The music consists of three Karayorgis compositions and seven improvised pieces. Without knowledge of which is which, all the tracks could be described as freely improvised or to the same extent, composed. The interplay between these dogs is that instinctual. Credit also must be given to recording and mixing engineers Eric Kilburn and Antonio Oliart for separating the musician's sound, Smith and Gray (left), Rosenthal and McBride (right), and Karayorgis on top. That separation allows listeners to parse out Smith's bow work against McBride's plucked notes or Gray's cymbals against Rosenthal's snare.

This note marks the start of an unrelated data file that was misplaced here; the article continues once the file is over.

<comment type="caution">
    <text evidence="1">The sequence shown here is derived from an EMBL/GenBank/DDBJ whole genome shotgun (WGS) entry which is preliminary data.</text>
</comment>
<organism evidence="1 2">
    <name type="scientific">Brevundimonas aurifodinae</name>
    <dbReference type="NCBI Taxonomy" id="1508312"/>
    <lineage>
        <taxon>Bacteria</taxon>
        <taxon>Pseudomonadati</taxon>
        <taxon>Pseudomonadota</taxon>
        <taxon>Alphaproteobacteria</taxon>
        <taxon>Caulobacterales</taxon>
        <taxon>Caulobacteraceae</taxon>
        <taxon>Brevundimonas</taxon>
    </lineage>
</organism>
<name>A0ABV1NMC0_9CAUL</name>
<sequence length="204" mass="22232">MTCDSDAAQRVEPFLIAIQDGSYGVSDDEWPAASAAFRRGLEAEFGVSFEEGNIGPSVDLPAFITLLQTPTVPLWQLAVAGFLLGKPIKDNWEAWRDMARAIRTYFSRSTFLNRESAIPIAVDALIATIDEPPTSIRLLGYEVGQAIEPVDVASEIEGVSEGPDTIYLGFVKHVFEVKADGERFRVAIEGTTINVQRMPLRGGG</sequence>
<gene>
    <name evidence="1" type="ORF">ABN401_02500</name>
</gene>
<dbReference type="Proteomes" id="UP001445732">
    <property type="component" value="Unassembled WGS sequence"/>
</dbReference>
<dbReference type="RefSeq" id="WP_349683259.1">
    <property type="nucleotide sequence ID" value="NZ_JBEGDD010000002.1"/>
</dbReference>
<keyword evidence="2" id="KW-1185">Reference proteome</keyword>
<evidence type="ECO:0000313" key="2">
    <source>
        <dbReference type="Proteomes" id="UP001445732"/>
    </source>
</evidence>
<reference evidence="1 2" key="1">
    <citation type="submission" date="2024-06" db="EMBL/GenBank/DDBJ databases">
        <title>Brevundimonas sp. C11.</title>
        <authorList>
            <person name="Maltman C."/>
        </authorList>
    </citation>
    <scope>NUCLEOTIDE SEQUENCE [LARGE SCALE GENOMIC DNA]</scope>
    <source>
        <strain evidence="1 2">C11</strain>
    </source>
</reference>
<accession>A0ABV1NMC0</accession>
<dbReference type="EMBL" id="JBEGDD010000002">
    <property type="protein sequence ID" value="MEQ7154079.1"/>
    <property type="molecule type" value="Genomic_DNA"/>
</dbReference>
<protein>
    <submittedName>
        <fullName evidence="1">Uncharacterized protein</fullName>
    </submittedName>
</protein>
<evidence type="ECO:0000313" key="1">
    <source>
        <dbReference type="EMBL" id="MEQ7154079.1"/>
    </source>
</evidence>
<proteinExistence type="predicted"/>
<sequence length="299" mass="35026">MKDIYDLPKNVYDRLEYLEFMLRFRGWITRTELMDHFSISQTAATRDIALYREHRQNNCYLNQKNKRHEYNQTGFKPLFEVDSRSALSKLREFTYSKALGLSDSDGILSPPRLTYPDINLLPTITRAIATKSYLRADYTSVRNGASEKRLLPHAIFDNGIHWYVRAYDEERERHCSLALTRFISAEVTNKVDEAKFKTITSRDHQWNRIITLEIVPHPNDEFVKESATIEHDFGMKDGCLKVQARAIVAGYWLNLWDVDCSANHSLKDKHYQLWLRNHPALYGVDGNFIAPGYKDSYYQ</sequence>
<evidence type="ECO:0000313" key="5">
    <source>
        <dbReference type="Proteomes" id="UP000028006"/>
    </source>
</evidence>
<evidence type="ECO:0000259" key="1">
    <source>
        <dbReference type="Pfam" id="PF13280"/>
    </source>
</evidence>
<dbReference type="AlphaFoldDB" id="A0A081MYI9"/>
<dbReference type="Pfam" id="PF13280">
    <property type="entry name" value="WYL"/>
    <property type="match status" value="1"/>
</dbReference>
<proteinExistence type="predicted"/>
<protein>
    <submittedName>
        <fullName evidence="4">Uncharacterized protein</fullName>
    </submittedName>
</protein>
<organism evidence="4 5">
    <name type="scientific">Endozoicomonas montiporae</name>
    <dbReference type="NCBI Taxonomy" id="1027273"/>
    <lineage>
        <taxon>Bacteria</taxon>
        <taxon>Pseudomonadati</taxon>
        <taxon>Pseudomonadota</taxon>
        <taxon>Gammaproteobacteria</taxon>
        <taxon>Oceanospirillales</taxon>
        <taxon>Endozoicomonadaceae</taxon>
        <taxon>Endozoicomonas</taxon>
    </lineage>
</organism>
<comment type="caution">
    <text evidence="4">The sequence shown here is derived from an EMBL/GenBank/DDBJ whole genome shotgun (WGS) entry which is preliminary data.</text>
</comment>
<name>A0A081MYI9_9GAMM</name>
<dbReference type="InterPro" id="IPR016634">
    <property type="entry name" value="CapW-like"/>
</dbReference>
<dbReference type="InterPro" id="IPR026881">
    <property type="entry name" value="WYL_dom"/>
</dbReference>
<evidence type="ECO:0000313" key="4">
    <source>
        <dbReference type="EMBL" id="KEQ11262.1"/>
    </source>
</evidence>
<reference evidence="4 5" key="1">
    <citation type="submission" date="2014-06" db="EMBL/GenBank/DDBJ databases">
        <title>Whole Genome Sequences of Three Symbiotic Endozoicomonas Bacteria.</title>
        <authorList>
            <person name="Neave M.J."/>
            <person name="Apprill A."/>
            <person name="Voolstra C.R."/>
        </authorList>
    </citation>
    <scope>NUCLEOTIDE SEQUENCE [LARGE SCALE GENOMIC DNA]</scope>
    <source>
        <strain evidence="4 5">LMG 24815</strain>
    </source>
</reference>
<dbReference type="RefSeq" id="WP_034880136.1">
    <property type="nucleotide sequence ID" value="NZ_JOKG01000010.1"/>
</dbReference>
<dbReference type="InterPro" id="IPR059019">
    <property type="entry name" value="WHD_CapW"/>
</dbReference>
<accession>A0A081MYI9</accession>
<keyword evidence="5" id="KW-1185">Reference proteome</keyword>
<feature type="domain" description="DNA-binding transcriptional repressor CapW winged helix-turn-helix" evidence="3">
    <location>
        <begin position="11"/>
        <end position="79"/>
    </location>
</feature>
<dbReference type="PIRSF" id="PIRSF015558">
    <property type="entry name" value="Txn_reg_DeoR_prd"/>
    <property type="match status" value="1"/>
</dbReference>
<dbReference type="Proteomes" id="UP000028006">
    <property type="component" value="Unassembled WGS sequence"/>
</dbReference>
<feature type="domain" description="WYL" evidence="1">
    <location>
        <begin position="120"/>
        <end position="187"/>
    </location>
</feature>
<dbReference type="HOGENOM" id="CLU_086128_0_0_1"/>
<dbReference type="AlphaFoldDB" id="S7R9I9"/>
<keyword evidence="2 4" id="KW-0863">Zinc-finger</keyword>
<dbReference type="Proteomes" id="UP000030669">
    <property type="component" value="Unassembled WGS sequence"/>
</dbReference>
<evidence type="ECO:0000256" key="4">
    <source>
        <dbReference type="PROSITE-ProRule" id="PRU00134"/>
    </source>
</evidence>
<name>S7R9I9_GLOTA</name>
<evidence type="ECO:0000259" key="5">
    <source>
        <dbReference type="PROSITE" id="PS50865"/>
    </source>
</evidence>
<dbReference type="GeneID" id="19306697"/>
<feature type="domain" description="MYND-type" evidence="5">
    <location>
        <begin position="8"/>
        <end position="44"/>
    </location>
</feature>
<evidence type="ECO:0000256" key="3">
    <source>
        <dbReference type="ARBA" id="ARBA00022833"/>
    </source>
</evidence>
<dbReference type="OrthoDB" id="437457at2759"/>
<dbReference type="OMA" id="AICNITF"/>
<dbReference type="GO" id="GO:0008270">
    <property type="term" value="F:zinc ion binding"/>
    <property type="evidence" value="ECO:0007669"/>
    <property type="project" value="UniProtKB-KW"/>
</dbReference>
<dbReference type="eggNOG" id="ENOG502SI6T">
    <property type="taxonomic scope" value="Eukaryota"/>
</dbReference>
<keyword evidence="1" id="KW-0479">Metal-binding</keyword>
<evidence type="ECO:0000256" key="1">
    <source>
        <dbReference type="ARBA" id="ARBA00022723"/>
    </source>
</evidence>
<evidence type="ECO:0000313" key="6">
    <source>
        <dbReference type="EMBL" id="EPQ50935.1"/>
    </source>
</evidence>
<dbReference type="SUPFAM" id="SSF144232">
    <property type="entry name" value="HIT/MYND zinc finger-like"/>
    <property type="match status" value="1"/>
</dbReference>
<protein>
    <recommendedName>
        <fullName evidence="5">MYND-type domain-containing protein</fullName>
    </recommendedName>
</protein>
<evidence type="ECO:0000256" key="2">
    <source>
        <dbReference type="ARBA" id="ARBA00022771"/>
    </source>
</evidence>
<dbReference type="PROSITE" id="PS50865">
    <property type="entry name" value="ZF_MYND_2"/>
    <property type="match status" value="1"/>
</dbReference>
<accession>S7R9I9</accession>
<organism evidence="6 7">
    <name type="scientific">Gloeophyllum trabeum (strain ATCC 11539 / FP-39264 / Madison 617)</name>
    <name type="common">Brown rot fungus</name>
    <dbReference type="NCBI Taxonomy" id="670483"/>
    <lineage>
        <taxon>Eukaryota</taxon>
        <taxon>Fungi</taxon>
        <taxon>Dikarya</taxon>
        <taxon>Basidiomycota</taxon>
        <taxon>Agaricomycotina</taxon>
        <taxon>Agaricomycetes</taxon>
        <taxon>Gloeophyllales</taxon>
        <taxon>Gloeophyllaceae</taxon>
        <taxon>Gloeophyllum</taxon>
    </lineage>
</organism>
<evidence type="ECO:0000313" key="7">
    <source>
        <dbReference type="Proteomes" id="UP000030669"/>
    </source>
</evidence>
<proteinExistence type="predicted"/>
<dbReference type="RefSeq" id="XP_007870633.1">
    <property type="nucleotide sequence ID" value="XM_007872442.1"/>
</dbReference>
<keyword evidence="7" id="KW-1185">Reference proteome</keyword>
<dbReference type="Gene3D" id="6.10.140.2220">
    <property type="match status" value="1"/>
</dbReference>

A rousing opener, "Weft," is indeed that, an energizing wake up of thunderous bass and roiling drums. The pianist jumps (or is he pushed?) at the energy music, battering keys as he surfs horizontally. With like instruments paired for a bit of back-and-forth across channels, "Warp" develops slowly and quietly. Same equation for "Formed Shed," except it broils before tapering off with the two drummers exhausting the pulse. Pandelis Karayorgis, who has always had a connection to the music of Thelonious Monk, can free himself of structure "Catapult" much like another Monk devotee, Alexander von Schlippenbach. He does though, always retain this internal groove with capable assistance from his two trios.
Mark Corroto, All About Jazz, March 20 2020 (link)